Social agents and culture: participants in networks

Proposals relating to users and uses are strongly linked to the association between contribution and consumption. The user-contributor is in fact a consumer who has regained his « rights ». The collaborative Web is presented by its promoters as an infrastructure designed to « serve » users and give them « power ». The dimensions of the user’s empowerment are multiple, but the most central of them is certainly « free creativity ». The consumer process becomes a collective process as users become « media men ». In a world now marked by participatory culture, but also by collective intelligence and convergence as Jenkins thinks – we see transformations in how to be a consumer. This paradigm makes culture not a commodity that sells itself to a final consumer but cultural products become collective goods – they can no longer be sold to the final consumer. These collective goods produce strong externalities because, thanks to the contributions and exchanges they allow, they become the vector of construction the value of other products of the economy.

A key public policy imperative: Intellectual Property Rights

The entry of actors in the communication industries into the content economy leads to pressures to reduce regulatory obligations, in particular any expenditure obligations in production. These actors are also calling for changes in property rights. This is the key public policy imperative in the context of the convergence paradigm. Indeed, the strategies carried out by the actors of the communication industries in the cultural contents frequently take place on the margins of legality. Google’s actions in the press illustrate this. At best, these strategies take place in a relationship of domination towards the actors of the cultural industries that financed the production of content. Apple’s actions in music or those of Amazon in publishing are examples. The interest of the actors of the communication industries is that the rights holders are no longer able to oppose the various forms of valorization of the contents they intend to develop. They are also interested in minimizing the costs and risks of negotiations with rights holders.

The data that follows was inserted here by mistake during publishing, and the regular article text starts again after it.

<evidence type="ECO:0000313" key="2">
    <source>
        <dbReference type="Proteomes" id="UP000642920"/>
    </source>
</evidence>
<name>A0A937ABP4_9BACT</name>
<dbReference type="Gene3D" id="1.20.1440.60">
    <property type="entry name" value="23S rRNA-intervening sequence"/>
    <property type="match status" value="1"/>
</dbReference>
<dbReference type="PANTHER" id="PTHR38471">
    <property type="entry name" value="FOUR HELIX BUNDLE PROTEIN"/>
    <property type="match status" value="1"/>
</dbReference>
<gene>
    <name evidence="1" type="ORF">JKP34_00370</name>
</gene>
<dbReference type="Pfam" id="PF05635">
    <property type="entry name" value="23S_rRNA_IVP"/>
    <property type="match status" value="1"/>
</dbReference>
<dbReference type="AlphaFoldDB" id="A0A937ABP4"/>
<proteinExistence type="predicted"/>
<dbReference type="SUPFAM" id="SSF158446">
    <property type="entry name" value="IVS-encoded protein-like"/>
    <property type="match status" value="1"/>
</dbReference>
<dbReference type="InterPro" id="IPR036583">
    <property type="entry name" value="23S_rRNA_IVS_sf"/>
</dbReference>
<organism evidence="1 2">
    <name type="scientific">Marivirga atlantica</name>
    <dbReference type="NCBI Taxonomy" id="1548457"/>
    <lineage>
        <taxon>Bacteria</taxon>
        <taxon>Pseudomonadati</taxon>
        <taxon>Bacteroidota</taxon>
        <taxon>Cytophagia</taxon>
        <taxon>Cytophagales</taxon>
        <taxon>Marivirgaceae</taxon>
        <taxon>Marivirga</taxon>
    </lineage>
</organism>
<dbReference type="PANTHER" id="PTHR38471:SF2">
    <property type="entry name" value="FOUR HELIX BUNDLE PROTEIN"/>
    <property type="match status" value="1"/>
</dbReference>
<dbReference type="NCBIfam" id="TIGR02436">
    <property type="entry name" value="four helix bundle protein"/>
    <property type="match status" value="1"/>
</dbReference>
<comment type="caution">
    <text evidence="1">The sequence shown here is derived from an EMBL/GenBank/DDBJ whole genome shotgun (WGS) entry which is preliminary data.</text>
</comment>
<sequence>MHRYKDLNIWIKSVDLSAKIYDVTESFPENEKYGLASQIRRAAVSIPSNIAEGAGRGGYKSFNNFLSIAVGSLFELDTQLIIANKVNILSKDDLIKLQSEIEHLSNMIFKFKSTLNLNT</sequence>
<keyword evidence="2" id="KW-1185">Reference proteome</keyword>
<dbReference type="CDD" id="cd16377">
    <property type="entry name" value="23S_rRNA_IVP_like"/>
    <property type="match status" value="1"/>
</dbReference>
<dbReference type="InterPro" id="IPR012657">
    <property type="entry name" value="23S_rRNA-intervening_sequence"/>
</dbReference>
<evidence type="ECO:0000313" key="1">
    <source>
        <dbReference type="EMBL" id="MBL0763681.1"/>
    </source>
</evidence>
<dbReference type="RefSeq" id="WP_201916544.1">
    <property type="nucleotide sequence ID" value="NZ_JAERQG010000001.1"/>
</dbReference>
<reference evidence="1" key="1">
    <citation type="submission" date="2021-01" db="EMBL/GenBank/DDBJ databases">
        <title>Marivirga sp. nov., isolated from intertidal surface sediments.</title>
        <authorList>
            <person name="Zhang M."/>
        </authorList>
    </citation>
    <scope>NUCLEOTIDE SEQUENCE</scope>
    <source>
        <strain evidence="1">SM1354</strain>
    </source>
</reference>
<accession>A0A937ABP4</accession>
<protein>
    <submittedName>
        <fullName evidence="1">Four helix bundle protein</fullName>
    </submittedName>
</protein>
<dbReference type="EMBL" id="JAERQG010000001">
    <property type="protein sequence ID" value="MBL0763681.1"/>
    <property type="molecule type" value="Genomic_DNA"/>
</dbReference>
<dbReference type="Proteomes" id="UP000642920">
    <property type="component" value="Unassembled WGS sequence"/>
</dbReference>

3. The Paradigm of Creation

In the United Kingdom, from the end of the late 1990s, speeches, public actions and industrial strategies representative of the creative industrial paradigm developed. These first developments correspond, in part, to British specificities. For example, during the 1990s, the Labor Party wanted to become New Labor and built and promoted the theme of the creative industries when it was still in the opposition. The Labor Party sought to renew its campaign themes and its program of governmental action in a liberal sense. Nevertheless, in the early 2000s, the themes of the creative industries and then of the creative economy became widespread in the discourses, strategies and action plans of economic actors or public or parapublic institutions in the five continents.

The actors who occupy the central function articulate their offers with creative products downstream of the sectors

The industrial players who occupy the central function will seek to articulate their offers with products of creation. It is either to value directly these creative products or to construct the symbolic value of their offers which previously could be relatively remote from the activities of creation. Goods whose value is essentially symbolic can be sold at relatively high prices, disconnected from production costs. These goods are supposed to offer a unique experience to the consumer. Firms can then avoid price competition that reduces their margin, while products are assumed to be less substitutable than functional-value products. The consumer is more captive. Here we find the perspectives opened by Scott Lash and Celia Lurry (2007), especially when these two authors consider the Global Cultural Industry as promoting a process of « chosification » of culture and « culturalization » of the economy. Actors seek to avoid capitalist integrations. They also have an interest in avoiding financial participation in the production of content. They only contribute to the funding of content if they are unable to find original content. In fact, the strategies deployed in the content by the actors of the communication industries are mainly aimed at consolidating their position in their main field of activity. Direct valuation of content, without being a negligible issue, is not their primary objective.

Culture industries, extended to the creative industries, become service providers